Having the boys join us for a few days of filming on the last leg was a really fun opportunity to be social again. We also took advantage of a heli flight out with them down to Bella Coola as well, thereby avoiding a big upcoming storm and another giant logging road slog.

(Photo: Grant Baldwin Peg Leg Films.)Props to the talented boys for not only dragging giant toboggans worth of camera gear and a drone, but for capturing some amazing footage from it!

Just in case you forgot it wasn’t all sunny days and pretty views. If you can’t read it the sign Tania is pointing at says “planted 1977”. This meant more alder and washouts than logging road in the Klattasine, Homathko and Scar Creek drainages. I nicknamed that slog “The Week of Suck”. 

For now we wait contentedly in the beautiful Bella Coola Valley for the skies to clear until we can fly our next food drops out for the next leg to Terrace. We are considering renaming the expedition to “Coast Mountain Epic Treasure Hunt” as it seems more of a gargantuan effort to acquire goodies like food, maps and toilet paper, then it does a ski traverse at times.

We couldn’t have done this without the monumental flying and logistical efforts from our team of pilots – Todd Weselake, David Safarik, Douglas Noblet, Bastian Fleury, Mike King, (49 North Helicopters, Glacier Air, Kootenay Lake Aviation, White Saddle Air) as well as from our committed team of weather forecasters for sending us the good news and the bad, the terrible jokes, and cheering us on every day. Also a HUGE thank you to Kerry Phillips (Boileau) and her family for hosting us in her beautiful home in Bella Coola this week and helping us with so many logistics. The community here has been so welcoming and helpful and the valley is incredibly beautiful. If you’ve never been to Bella Coola we definitely recommend a trip – Don’t worry, you can fly or drive or boat in, you don’t have to walk for 50 days from Squamish if you don’t want to.

Words and Photography by: Martina Halik – Raven Eye Photography


Join the discussion 51 Comments

  • Martin Caldwell says:

    Absolutely, Stunning, Breathtaking, and Inspiring! Loving your story Tania & Martina! Safe Journey.

  • Gord says:

    .Congrats and thank you for the update. Power on!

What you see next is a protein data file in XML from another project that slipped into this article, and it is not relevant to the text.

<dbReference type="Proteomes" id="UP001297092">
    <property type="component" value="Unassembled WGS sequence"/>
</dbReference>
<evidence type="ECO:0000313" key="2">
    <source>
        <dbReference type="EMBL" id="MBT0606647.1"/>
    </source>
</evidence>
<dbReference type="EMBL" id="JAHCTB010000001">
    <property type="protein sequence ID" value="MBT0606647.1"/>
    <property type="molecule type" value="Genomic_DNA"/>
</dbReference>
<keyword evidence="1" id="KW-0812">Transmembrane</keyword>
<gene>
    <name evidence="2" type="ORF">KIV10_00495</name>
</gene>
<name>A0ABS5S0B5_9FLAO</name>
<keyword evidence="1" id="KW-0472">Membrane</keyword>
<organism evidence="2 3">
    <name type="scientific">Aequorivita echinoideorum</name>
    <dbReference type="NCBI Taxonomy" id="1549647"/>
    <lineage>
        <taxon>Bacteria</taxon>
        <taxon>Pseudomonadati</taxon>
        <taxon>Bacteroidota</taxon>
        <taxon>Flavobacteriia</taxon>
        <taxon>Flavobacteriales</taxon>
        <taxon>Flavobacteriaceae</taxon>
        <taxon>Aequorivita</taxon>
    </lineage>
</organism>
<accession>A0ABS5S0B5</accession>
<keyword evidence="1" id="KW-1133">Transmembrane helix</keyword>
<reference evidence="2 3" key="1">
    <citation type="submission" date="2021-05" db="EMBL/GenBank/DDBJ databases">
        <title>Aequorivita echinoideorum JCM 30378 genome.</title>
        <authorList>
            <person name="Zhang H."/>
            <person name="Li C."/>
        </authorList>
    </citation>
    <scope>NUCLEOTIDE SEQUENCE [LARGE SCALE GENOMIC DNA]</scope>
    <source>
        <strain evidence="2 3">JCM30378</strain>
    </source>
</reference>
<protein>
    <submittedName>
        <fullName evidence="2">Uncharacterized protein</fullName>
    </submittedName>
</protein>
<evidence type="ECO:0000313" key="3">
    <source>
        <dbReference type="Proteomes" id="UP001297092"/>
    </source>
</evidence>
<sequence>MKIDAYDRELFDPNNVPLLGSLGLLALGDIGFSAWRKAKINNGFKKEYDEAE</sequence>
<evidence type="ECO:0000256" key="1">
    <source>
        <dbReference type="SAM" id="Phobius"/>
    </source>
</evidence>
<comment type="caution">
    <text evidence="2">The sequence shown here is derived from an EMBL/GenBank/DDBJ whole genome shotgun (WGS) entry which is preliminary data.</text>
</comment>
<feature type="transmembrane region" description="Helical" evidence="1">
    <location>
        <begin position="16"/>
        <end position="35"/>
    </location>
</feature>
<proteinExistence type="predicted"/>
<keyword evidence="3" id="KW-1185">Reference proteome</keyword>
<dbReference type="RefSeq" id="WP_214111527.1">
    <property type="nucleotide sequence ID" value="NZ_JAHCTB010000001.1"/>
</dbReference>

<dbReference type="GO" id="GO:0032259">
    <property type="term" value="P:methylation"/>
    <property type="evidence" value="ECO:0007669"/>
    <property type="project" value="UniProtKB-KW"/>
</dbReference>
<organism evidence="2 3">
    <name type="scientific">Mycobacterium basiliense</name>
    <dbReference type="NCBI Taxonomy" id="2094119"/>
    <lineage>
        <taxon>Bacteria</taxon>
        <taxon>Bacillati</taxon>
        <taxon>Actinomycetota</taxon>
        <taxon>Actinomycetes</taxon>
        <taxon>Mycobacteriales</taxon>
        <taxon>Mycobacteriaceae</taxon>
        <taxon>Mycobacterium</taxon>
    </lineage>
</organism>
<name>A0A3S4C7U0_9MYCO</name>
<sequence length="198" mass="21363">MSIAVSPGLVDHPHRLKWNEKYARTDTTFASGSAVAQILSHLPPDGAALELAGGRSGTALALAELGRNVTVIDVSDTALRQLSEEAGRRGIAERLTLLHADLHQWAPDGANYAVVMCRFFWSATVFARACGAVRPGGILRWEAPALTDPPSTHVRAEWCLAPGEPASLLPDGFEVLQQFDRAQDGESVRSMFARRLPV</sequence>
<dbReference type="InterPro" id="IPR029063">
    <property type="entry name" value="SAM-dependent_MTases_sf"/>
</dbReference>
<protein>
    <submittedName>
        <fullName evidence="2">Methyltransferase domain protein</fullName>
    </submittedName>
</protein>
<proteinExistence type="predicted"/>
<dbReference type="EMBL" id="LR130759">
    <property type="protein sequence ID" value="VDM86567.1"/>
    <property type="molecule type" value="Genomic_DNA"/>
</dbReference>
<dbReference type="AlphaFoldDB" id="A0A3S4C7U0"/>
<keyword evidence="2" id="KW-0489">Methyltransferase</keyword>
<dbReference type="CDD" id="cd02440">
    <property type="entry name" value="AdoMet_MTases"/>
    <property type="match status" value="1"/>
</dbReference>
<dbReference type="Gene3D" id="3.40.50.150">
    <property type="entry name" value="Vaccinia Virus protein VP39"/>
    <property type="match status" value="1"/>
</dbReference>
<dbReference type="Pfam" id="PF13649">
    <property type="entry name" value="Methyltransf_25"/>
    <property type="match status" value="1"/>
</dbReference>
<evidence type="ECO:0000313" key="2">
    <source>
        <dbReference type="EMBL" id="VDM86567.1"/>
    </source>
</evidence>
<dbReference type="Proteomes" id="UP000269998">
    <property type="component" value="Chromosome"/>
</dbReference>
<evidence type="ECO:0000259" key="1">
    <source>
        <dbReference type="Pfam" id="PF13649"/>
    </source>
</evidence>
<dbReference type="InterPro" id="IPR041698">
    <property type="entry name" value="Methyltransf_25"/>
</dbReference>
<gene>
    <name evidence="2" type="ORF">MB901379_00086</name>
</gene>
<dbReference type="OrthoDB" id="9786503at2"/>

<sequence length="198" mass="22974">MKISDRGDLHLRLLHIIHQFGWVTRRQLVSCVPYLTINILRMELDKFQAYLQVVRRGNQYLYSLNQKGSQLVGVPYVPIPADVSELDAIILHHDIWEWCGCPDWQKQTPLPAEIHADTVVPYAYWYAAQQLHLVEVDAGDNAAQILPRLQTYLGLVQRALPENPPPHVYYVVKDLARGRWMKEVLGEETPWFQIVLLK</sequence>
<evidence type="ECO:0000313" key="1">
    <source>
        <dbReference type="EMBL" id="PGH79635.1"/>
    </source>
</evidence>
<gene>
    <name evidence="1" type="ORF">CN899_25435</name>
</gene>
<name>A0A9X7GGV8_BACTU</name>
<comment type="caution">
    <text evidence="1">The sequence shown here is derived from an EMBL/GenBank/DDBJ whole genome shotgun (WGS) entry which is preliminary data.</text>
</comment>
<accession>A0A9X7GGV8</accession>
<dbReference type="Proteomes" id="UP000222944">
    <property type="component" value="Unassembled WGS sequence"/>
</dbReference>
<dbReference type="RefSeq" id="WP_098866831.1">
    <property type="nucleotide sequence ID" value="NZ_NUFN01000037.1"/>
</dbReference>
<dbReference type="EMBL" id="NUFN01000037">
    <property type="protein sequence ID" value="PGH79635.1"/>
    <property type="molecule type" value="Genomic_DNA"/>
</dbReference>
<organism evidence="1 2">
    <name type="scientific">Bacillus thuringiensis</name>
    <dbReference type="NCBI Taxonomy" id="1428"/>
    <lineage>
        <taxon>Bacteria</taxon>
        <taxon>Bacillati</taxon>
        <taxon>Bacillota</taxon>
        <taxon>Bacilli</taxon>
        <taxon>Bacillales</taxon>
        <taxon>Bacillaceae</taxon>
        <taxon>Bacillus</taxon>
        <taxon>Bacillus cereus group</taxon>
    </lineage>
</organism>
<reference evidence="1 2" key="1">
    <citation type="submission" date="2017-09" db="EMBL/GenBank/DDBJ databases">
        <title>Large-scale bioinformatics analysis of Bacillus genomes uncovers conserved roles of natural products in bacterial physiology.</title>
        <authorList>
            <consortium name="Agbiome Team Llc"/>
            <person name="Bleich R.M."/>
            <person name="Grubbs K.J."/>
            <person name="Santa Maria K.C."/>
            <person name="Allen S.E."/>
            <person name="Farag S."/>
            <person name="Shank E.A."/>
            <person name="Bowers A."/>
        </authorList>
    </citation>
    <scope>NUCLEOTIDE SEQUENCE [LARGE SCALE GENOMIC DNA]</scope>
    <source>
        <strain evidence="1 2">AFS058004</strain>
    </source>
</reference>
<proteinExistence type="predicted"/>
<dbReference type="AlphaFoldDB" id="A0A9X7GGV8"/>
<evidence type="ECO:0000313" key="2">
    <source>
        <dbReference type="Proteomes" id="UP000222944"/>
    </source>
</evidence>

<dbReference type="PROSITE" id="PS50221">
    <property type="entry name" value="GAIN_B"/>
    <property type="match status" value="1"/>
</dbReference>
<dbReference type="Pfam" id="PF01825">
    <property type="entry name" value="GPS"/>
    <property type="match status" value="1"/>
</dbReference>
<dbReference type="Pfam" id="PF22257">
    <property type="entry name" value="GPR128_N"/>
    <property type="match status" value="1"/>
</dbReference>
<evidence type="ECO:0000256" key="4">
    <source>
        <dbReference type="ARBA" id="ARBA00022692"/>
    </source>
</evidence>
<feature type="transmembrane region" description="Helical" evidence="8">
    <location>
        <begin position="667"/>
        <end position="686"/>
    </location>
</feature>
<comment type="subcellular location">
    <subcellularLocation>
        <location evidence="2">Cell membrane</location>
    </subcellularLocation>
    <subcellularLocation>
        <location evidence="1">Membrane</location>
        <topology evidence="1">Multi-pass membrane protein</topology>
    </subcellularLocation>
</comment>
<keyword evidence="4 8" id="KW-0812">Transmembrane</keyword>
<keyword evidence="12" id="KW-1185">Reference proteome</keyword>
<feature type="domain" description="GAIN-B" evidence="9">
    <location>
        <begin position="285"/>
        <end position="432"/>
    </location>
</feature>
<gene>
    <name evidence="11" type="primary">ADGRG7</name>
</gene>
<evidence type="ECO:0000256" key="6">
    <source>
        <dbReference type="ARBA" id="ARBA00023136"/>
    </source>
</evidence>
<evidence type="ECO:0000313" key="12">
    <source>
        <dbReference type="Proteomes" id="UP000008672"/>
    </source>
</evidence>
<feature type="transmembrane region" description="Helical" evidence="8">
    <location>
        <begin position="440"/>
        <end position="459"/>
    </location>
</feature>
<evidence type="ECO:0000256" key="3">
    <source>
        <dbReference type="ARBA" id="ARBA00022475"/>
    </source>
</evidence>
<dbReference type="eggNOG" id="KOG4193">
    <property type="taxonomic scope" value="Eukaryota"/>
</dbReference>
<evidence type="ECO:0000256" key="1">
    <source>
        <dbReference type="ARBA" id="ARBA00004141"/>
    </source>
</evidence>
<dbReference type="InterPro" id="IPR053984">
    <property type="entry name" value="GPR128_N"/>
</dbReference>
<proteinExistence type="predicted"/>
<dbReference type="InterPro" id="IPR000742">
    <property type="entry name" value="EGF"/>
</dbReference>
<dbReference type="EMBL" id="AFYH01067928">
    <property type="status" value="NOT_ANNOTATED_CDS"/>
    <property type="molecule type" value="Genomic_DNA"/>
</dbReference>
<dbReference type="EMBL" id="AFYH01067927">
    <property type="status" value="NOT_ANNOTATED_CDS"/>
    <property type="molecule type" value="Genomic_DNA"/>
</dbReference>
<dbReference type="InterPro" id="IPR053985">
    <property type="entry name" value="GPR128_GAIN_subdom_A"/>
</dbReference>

• Janet and Rory says:

    I’m in a perpetual state of awe at what you’re accomplishing! Wishing easy food drops for your next leg of the journey!

  • Nick Mansley says:

    This is so inspiring!

  • Keith says:

    Great read, great writing. Keep safe, enjoy the chocolate!

  • Anonymous says:

    Kudos to you both! what an experience! God speed his angels to keep you safe. You got this!

  • Manouane Deschenes says:

    I beg you to come and do a talk for the Alpine club of Canada (Vancouver section) when you are rested after your sublime adventure.
    I can’t stop admiring your courage and intelligence and mountain sense.
    You are both extremely brave and resilient.
    Thank you for sharing your story.

  • Liz says:

    WOW!! I don’t know either of you, but your journey is so inspiring. Congratulations on another successful leg — truly rad, and can’t imagine the impossible situation of faulty beacon on food drop, with next potential drop 4-6 days away.

  • Dave Korobanik says:

    Hard women, that’s for damn sure! Hats off to you two amazing ladies. Impressed and humbled by your ambition and perseverance. Really really proud of you two. Stay safe out there and keep on having fun (even if it’s the type 3 kind).

  • Clare Gordon says:

    Wow, what a story! Mike King mentioned you a couple of weeks ago when he dropped in to our school (Tatla Lake) for a surprise visit and landed his helicopter in the soccer field. Tonight I was at a slideshow that Chris Harris was showing at the Tatla Community Hall and Chris Czajkowski said that she was driving to Bella Coolant tomorrow to visit with you. I was intrigued and so googled you. I will share this site with my students on Monday and we will follow you and the rest of your journey. Best of luck!!

  • Mike says:

    Great job ladies! Everyone here at home sends our love and encouragement. You are the epitome of how truly great the human spirit is! It is like Christmas every time a spot check or blog update pops up, as silly as that is, but what ev. Miss you guys lots, sending luv and luck from all of us at home!

  • Mike says:

    Beautiful story about the most physically challenging of hardships. The agony was palpable with every word. Good job coming out the other side!

  • Len Soet says:

    I’ve been following your progress and praying for your safety almost every day and I am very happy to see that you made it to Bella Coola. Thanks for the great pictures and trip report.

  • KER says:

    Wow…As a former Pemberton resident; bush pilot; adventurer of the coastal range, I respect the guts to make this decision and execute it. I also look forward to the trek to Terrace. I might see you in S. Tweedsmuir…as next week I journey to my favorite place on the planet…Bella Coola. Annually, I spend a week in the Rainbow Range and beyond. Continue your inspiration.

  • wow fantastic you two,,, absolute beauty
    country,,, congrats to you two

  • Gwen Jones-Cargill says:

    Congratulations ladies! What a wonderful adventure & thank you for sharing it with stories & beautiful pictures.

  • Simply amazing. Thank you for sharing your story and the wonderful pictures.

  • Marc Piché says:

    What an amazing adventure and story for the two of you to share. Inspiring beyond words!